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09/12/08 10:00 AM ET

Lee, Harden, Quentin top Comebackers

Season has featured impressive turnarounds in both leagues

The Major League road more traveled is seldom smooth and clear. It is full of speed bumps, potholes -- and trap doors.

Every year, numerous players fall through them, for various reasons. Injury. Performance regression. Emotional bankruptcy.

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Some don't resurface, free-falling into private life. Others summon the drive and dedication that made them pro athletes in the first place, and author impressive returns.

Modern sports medicine has turned "comeback" into part of the routine. Players, particularly pitchers, regularly undergo get-well regimens they know will keep them shelved for sometimes more than a season, then enable them to return perhaps better than new.

Not coincidentally, the Comeback Player of the Year Award became the newest official entry in the display case when Major League Baseball formally launched it after the 2005 season.

According to the award's basic guidelines, the honor is bestowed upon a player in each league who "re-emerged on the baseball field" during the season.

For purposes of this preview, a collective nod to those who persevered and let inner faith light their paths, our interpretation is that means reclaiming prior stature -- whatever the source of the drag.

We present each league's top five candidates, in alphabetical order.


Justin Duchscherer, A's: Limited to 16 innings last season by right hip problems that eventually required surgery, the 30-year-old former reliever resurfaced as an eye-popping starter. The man who made 188 consecutive relief appearances from 2004-07 took a turn leading the league in ERA, and remained in contention for that title until that hip problem resurfaced in late August.

Cliff Lee, Indians: From 5-8, and barnstorming starts up and down Cleveland's farm system, to 21-2 and the favorite's role in the Cy Young Award race? Comebacks don't come bigger or more inspirationally than that. And it is a comeback in the truest sense of the word, considering the lefty had been 32-16 in 2005-06.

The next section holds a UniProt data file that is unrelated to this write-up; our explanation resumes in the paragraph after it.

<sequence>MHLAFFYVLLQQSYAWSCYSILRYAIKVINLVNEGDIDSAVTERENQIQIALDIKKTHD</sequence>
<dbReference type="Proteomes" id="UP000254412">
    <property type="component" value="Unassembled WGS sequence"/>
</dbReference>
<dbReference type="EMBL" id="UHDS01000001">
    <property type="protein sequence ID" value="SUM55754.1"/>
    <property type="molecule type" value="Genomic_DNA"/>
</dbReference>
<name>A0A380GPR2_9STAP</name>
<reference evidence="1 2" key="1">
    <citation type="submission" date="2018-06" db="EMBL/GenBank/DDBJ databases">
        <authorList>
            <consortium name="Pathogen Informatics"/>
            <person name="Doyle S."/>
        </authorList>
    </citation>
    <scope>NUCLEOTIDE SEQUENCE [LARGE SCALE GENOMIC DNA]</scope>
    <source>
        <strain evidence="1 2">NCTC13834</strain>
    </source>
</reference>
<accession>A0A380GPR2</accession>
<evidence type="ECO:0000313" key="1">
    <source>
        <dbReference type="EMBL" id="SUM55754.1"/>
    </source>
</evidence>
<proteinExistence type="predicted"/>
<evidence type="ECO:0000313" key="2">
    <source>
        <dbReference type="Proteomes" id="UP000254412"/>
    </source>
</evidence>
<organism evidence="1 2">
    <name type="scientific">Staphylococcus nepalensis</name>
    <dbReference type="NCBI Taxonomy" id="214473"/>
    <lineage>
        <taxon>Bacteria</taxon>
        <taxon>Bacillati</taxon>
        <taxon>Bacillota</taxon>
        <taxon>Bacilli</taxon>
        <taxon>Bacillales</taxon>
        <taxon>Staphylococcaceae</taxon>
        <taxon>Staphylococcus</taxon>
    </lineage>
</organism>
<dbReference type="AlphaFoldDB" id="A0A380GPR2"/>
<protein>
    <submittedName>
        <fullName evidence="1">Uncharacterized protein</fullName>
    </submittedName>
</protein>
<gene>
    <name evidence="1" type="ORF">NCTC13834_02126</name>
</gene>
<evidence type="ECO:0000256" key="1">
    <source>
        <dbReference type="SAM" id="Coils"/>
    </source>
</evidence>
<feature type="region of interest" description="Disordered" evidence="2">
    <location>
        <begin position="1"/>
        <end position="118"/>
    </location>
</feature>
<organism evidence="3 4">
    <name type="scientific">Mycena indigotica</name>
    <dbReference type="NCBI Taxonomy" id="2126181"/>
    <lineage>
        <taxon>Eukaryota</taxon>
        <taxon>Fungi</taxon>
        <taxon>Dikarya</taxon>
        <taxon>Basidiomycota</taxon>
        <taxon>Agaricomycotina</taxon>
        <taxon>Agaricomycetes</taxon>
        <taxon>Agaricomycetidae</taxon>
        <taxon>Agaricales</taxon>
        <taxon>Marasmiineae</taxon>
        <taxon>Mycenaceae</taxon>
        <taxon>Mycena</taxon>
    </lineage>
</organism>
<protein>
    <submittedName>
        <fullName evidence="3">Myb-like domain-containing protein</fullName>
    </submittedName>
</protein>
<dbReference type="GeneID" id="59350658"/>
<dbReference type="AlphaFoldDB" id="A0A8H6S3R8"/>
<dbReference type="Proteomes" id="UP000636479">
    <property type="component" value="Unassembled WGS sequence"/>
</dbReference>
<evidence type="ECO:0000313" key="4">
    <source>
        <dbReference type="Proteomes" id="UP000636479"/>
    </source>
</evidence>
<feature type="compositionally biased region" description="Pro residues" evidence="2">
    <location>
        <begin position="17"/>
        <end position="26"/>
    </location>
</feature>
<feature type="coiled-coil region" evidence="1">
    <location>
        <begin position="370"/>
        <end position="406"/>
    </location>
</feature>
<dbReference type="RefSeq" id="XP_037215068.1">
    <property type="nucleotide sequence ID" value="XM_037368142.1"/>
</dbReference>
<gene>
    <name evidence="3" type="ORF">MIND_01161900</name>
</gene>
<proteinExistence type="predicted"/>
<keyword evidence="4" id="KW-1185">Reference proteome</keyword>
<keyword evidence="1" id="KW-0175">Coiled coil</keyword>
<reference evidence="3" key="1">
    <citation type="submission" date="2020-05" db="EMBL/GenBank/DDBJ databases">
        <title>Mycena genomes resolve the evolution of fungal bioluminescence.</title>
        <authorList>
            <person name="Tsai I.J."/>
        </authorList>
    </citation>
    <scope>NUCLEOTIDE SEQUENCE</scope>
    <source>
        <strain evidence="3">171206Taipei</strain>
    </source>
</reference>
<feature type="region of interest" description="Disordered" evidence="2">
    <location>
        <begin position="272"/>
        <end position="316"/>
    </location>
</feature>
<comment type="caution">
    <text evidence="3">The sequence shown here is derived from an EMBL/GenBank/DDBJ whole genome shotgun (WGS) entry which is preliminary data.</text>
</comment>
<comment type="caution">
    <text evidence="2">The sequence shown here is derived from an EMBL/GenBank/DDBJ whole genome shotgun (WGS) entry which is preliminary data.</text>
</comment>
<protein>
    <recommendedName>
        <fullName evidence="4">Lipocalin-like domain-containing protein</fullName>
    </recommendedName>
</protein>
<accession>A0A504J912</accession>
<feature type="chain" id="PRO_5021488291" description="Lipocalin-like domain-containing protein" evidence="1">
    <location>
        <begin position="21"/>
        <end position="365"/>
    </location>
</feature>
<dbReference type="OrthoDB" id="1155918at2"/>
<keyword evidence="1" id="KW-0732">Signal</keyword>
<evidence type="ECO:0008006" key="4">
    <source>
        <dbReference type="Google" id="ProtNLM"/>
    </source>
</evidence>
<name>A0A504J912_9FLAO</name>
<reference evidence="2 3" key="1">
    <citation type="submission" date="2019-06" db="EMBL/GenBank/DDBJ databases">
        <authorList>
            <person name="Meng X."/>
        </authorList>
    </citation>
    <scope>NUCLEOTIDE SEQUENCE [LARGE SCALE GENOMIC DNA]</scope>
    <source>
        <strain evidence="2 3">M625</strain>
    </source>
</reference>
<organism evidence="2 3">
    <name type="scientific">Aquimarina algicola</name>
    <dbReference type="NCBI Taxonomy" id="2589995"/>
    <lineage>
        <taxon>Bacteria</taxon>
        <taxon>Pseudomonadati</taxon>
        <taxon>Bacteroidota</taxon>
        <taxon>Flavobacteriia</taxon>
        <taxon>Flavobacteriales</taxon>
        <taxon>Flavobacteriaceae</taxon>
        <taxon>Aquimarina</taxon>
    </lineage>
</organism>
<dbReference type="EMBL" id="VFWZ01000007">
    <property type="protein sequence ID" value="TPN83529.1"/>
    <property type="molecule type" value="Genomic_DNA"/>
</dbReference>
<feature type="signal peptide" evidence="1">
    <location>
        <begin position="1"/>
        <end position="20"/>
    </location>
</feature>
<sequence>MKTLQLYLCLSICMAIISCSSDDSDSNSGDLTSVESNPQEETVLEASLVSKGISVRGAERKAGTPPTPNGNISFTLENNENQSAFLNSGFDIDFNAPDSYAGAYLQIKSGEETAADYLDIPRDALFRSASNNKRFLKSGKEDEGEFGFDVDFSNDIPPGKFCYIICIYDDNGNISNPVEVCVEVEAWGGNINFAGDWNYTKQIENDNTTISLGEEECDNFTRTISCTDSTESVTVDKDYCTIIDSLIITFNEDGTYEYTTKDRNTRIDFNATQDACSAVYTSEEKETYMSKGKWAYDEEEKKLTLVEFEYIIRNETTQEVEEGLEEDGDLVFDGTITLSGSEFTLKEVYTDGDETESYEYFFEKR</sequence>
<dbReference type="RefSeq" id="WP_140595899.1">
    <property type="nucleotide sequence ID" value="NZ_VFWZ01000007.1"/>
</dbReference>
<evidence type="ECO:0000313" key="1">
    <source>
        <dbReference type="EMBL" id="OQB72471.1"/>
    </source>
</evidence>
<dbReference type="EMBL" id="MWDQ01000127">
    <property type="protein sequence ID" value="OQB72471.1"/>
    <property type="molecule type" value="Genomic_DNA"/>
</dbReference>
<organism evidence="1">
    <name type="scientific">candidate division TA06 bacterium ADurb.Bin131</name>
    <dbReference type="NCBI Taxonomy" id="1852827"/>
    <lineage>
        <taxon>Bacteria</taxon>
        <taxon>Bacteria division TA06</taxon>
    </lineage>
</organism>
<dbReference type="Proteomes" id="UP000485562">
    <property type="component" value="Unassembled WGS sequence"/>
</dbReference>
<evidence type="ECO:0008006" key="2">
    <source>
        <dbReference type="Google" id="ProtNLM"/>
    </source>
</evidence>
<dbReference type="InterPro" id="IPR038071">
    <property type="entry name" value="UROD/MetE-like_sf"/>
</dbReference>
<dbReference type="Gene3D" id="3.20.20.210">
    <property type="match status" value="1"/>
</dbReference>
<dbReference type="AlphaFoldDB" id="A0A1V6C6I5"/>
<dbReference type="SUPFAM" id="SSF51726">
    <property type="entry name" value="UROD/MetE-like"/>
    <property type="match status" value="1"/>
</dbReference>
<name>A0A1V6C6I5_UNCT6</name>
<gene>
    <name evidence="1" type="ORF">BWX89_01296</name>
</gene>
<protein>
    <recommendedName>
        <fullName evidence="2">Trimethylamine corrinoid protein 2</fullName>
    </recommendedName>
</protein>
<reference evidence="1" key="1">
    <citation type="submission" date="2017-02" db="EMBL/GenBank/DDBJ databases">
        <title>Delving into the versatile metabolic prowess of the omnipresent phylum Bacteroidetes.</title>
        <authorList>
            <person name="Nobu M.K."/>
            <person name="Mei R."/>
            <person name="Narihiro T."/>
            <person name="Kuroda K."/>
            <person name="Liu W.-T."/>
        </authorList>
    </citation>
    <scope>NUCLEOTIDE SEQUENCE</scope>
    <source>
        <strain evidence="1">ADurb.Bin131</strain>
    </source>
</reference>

Carlos Quentin, White Sox: He was the D-backs' Golden Boy in '06, when he broke into The Show with four homers and nine RBIs in his first seven games. But last year, between a perceived lack of discipline at bat and a bum shoulder, Arizona soured on him and virtually gave away the current AL home run leader. Quentin recently fractured his right wrist and is trying to return before the end of the season.

B.J. Ryan, Blue Jays: Four innings into his '07 season, his left elbow popped and he was a ligament-replacement patient. He has reclaimed his '05-'06 status as the game's premier southpaw closer, and most recently has been front-and-center in Toronto's late-season drive. The Jays are 25-3 in his last 28 appearances.

Ervin Santana, Angels: He wasn't able to get out of the fourth inning in seven of his 26 starts last season, when his struggles reached all the way down to Triple-A. In '08, he has gone seven-plus innings in 16 of his 29 starts, while shaving more than a run off his previous career ERA. But he definitely had a history to recapture -- witness his 16-8 record for his sophomore '06 campaign.

Honorable mention: Rocco Baldelli, Rays; Carl Pavano, Yankees; Juan Rivera, Angels.


Jody Gerut, Padres: His return from a three-year battle with a right knee injury has been one of San Diego's few bright spots. He was limited to 16 at-bats with the Indians in '05, and sat out both of the ensuing seasons. Now he is second on the Padres with a .297 average, again showing the power and clutch bat that had made him one of the American League's top rookies in '03.

Rich Harden, Cubs: He began his comeback from a three-year injury siege in Oakland, and, except for the occasional timeout, has continued it on Chicago's North Side. After various ailments -- back, shoulder, elbow -- limited him to a total of five wins in '06 and '07 combined, he already has 10 this season and his 23 starts are 10 more than he'd totaled in the past two seasons.

Gabe Kapler, Brewers: In a sport that has had many player-managers, the last being Pete Rose, Kapler is the first manager-then-player. He'd retired following the '06 season to manage in Boston's system -- which only convinced him that playing is more fun. And the ever-popular outfielder has made a smashing return, as Milwaukee's fourth outfielder putting up his best numbers (.301, eight homers, 38 RBIs) since '01. Kapler was recently diagnosed with a torn right latissimus muscle, but may try to play through the injury.

Chan Ho Park, Dodgers: His '07 Major League season consisted of one start for the Mets, in which he was shelled for seven runs over four innings, and he knocked around the Minors the rest of the time. Park has re-emerged with his original club -- he made his big league debut with the Dodgers in 1994 -- as a tireless setup guy, with an ERA of 2.95 in 46 games.

Kerry Wood, Cubs: Bowing to a litany of right arm problems, Wood, a long way from the tall Texan with the 20-strikeout game, has reinvented himself as a successful closer. He will approach his total number of appearances from '04-'07, and his 29 saves have freed Ryan Dempster to flourish in the rotation.

Honorable mention: Mike Lincoln, Reds; Fernando Tatis, Mets.

Tom Singer is a reporter for MLB.com. This story was not subject to the approval of Major League Baseball or its clubs.